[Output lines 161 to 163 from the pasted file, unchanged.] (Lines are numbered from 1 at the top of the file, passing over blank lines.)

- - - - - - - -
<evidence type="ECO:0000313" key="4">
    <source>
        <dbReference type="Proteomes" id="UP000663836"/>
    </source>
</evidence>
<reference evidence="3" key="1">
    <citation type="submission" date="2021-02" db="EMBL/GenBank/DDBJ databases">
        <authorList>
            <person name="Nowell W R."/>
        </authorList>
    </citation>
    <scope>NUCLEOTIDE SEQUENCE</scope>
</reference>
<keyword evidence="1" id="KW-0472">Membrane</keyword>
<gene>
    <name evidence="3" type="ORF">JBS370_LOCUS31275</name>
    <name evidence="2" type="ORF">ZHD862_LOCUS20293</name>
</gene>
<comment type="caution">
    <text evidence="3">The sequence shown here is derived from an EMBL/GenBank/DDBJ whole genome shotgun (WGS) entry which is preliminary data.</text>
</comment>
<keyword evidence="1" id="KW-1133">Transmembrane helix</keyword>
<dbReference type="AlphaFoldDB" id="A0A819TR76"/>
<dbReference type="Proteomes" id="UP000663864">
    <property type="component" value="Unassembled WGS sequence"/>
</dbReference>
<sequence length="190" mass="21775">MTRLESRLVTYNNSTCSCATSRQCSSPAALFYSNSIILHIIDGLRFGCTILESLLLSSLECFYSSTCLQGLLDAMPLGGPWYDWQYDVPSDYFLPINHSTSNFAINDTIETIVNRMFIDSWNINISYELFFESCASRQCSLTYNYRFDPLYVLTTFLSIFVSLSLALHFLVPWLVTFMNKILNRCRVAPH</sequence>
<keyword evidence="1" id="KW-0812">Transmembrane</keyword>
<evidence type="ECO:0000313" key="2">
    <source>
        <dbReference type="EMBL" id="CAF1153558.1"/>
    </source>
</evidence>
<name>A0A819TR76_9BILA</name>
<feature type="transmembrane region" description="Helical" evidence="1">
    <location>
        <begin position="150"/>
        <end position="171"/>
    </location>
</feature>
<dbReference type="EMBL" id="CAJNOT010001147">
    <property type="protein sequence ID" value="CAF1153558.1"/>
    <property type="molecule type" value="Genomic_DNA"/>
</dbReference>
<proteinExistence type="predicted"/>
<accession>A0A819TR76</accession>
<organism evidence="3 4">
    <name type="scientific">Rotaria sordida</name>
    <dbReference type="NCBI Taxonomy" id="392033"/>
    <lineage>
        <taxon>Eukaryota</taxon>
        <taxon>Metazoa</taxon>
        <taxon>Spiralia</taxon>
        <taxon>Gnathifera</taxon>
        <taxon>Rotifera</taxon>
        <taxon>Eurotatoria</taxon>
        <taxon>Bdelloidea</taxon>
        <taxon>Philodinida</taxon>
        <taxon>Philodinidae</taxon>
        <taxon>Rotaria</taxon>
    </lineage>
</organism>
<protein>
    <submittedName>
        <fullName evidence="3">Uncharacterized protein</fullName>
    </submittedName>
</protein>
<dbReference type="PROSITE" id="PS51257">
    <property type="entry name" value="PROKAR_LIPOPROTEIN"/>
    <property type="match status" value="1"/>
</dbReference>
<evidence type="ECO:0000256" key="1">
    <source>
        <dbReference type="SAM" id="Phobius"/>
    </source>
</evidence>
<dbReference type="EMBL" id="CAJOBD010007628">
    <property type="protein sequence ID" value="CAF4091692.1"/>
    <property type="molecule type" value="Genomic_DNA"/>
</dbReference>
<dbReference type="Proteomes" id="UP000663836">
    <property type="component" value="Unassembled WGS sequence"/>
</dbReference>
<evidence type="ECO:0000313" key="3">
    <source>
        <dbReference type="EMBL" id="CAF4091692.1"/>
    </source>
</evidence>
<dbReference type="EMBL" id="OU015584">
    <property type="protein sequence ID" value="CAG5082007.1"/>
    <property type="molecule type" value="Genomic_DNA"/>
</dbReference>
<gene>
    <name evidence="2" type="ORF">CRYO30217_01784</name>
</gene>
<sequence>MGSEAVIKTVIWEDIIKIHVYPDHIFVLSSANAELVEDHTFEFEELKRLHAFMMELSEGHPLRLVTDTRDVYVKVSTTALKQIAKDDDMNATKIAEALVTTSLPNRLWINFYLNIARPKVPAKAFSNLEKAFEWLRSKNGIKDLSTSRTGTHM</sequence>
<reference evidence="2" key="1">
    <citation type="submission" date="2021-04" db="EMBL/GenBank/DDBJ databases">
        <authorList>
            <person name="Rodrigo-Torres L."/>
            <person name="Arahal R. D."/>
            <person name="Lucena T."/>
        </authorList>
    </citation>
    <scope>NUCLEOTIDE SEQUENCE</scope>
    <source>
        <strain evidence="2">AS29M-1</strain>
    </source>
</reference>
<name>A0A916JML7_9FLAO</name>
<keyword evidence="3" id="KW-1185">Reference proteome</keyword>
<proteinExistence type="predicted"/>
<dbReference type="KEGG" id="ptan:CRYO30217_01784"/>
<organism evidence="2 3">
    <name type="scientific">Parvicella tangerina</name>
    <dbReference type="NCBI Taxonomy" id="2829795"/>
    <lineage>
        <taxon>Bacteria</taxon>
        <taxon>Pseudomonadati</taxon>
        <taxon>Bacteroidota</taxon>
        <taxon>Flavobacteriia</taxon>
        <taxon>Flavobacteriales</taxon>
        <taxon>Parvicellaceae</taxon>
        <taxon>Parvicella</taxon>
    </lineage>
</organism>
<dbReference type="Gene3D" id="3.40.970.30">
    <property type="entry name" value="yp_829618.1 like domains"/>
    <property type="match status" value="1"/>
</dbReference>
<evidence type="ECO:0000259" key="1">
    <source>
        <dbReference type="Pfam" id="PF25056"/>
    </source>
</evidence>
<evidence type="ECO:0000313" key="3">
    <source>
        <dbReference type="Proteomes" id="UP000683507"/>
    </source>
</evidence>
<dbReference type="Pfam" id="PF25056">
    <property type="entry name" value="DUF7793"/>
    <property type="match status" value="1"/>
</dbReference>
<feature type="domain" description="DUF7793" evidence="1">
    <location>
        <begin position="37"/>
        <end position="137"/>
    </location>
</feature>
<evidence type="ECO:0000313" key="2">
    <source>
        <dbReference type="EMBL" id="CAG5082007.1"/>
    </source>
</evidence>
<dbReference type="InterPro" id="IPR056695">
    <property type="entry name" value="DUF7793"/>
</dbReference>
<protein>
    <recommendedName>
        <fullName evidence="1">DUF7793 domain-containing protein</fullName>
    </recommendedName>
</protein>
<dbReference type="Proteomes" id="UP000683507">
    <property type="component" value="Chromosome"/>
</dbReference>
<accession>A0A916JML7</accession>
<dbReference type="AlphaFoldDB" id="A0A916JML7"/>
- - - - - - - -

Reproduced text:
        <fullName evidence="1">DUF7793 domain-containing protein</fullName>
    </recommendedName>
</protein>